Zombies will do Wonders for Your Motivation


Share on LinkedIn

I have just wasted 2 weeks of my life playing “Plants versus Zombies“, the worlds most foolish computer game. The premise is at best dubious, I grow plants in my garden and these protect my house from an onslaught of brain eating zombies, yet I am totally addicted.

I’m 44 years old, I should know better.

I am only writing this now because it is my 10-year-old daughter’s turn with the iPad, otherwise I would still be busy sowing “Venus Zombie Traps”. The problem is that the game takes some skill, it is difficult but it is also winnable and so totally engrossing. The hours fly by.

My wife has been less than complimentary about the situation.

What can zombies teach you about motivation?

The American psychologist Mihaly Csikszentmihalyi has studied this very phenomenon, people completely absorbed in their task, he calls it Flow.

In one of his studies Csikszentmihalyi gave his subjects beepers which sounded at different times of the day. When the beeper beeped his subjects had to write down how much they were enjoying themselves and what they were doing.

He discovered people are happiest when they are actively engaged in a challenging pursuit like rock climbing, or playing chess, or cooking (or to my shame playing computer games).

Surprisingly not all of our leisure activities result in high scores. Very few people are particularly fulfilled when they are watching TV.

So fighting zombies makes you happy?

Not if you have a life (or wife), but computer gaming does share the characteristics of other pursuits that make us happy:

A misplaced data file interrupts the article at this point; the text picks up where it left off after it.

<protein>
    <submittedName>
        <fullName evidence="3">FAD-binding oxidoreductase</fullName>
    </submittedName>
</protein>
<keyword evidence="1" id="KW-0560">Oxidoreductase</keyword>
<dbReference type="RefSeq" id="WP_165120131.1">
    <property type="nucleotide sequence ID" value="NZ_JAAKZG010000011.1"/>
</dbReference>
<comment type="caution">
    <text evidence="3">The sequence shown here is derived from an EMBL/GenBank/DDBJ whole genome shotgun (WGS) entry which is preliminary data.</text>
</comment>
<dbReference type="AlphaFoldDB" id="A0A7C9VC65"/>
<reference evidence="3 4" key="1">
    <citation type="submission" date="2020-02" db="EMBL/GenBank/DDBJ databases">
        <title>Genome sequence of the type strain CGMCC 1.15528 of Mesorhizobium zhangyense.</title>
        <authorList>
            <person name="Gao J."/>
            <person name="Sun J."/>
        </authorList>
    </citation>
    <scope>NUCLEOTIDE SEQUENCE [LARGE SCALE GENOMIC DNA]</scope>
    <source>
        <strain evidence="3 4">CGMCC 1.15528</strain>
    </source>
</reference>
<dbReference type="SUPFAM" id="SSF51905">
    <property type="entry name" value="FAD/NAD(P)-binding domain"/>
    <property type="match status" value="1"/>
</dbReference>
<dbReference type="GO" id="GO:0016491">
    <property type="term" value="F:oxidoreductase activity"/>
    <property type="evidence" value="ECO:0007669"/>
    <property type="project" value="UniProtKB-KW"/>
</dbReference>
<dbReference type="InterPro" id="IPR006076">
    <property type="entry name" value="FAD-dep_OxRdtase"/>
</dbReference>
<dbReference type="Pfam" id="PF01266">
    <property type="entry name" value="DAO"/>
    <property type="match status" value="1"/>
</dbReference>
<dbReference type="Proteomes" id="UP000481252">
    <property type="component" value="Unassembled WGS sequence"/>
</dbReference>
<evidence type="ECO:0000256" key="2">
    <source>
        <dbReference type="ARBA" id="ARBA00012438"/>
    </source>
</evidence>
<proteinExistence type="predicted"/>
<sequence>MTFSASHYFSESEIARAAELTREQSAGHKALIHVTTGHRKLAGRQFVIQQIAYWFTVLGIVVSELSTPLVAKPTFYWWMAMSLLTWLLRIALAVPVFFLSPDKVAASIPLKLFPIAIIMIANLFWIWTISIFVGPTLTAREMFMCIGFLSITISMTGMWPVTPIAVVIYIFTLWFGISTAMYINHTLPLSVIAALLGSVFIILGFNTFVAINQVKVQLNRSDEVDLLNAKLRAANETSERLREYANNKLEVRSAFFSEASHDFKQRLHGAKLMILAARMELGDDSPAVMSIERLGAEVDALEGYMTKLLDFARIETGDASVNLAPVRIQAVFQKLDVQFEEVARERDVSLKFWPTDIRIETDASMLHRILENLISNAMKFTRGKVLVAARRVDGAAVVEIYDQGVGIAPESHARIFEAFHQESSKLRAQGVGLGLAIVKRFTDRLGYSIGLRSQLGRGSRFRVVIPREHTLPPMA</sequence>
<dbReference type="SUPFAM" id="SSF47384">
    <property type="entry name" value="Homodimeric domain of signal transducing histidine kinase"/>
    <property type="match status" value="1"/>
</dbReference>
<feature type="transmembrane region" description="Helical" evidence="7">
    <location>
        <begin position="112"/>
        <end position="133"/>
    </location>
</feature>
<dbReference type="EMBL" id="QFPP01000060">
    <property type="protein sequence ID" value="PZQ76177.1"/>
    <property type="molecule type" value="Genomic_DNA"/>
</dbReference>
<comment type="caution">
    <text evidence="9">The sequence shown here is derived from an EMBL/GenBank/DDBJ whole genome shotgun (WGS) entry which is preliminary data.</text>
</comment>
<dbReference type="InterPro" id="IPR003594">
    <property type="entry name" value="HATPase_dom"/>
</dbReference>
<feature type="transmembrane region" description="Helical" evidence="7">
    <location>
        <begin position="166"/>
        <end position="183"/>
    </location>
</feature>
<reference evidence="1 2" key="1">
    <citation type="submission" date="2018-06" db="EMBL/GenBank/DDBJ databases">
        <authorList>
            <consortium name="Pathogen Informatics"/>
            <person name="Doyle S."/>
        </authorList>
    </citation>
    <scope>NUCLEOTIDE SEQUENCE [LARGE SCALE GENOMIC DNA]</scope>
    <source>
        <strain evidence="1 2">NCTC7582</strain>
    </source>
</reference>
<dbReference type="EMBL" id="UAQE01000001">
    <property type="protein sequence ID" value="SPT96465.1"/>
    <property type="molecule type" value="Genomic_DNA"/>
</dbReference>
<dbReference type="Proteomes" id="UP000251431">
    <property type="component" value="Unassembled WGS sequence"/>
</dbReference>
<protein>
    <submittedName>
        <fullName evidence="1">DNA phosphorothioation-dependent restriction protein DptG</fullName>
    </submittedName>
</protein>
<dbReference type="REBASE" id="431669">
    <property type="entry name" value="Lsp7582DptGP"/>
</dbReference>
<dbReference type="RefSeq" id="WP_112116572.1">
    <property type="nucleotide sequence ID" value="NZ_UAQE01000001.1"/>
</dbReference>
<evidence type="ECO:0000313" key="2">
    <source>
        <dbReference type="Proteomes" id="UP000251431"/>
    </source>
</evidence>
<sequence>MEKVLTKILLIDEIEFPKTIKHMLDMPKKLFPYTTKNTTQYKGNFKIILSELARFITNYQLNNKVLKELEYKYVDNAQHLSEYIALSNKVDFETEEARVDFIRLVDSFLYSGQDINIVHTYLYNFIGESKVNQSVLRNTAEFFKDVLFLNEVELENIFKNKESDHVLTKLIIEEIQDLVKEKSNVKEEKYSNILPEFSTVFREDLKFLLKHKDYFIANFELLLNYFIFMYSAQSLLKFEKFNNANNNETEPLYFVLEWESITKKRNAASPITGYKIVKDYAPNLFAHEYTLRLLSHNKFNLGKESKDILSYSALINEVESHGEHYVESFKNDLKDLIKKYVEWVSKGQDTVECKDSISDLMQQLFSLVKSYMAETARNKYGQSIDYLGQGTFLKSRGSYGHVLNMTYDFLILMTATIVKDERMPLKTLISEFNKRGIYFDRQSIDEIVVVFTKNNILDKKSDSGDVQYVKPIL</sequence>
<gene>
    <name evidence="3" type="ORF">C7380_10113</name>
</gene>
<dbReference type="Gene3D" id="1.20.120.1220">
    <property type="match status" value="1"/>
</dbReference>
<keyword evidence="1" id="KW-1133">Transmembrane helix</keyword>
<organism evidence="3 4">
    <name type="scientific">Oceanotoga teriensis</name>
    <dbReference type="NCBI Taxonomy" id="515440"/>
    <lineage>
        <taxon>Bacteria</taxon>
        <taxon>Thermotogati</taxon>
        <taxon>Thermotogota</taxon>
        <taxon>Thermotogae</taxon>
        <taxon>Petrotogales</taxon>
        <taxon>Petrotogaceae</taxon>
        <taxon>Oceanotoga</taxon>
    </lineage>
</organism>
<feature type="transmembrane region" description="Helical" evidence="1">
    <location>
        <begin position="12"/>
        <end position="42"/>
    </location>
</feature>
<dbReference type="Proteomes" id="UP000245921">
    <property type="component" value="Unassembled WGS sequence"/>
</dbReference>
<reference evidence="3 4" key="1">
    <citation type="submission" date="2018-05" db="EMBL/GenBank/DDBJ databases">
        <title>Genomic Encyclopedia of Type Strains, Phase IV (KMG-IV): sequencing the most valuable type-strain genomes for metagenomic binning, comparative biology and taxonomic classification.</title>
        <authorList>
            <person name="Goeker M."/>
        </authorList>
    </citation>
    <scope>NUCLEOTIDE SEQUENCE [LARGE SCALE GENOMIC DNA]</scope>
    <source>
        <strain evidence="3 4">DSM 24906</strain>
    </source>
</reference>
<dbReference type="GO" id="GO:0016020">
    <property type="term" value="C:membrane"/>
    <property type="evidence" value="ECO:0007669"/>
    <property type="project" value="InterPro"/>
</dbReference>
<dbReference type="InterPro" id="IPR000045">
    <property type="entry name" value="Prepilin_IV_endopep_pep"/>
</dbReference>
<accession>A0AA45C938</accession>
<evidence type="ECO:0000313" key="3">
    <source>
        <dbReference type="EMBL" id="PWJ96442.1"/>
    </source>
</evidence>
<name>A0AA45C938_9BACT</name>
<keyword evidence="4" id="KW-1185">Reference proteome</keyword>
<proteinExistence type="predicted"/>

• There is a clear goal, it is very obvious what needs to be achieved and you can focus on it.
  • It is challenging, but not unachievable, the goal may be just outside our reach, but only just.
  • It is easy to measure your performance against that goal. Feedback is instantaneous.

If those three factors are present in an activity then you are far more likely to become absorbed in it and enjoy it.

Could you fight zombies at work?

Now that is the question. Is it possible to find the same level of engagement at work? Could you and your employees all find that state, applying yourself to the task in hand with relentless focus, and enjoying it whilst you did it?

Is it a fanciful idea? Plenty of organisations are trying to instill Flow in the work place.

One of the more notable successes is Stefan Falk at Green Cargo (a government-owned logistics company in Scandinavia). He read about Flow and set about instigating the 3 conditions in his organisation:

  • Clear goals
  • Challenging work
  • Feedback

He simply set up an appraisal system where everybody was given clear challenging goals that they agreed to. That wasn’t exactly revolutionary, the difference though is that Falk insisted that his managers performed performance reviews every month. That way the feedback was instantaneous.

Of course the managers didn’t like all those extra performance reviews one bit, but as Falk put it “What are you managing?”

Green Cargo went on to turn a profit for the first time in 150 years. It is hard to prove cause and effect but Falk’s approach certainly didn’t hurt.

But that’s not the real reason I am killing zombies

One last thing Csikszentmihalyi pointed out is that people fall into a state of Flow far more easily if they think the activity is worthwhile. In the workplace that usually means contributing something to society.

And I of course am busy stopping Zombies from invading the house and eating my wife’s brains. You would just think she might be a little more grateful.

Republished with author's permission from original post.

James Lawther
James Lawther is a middle-aged middle manager. To reach this highly elevated position he has worked for many organisations, from supermarkets to tax collectors and has had multiple roles from running a night shift to doing operational research. He gets upset by operations that don't work and mildly apoplectic about poor customer service.


Please use comments to add value to the discussion. Maximum one link to an educational blog post or article. We will NOT PUBLISH brief comments like "good post," comments that mainly promote links, or comments with links to companies, products, or services.

Please enter your comment!
Please enter your name here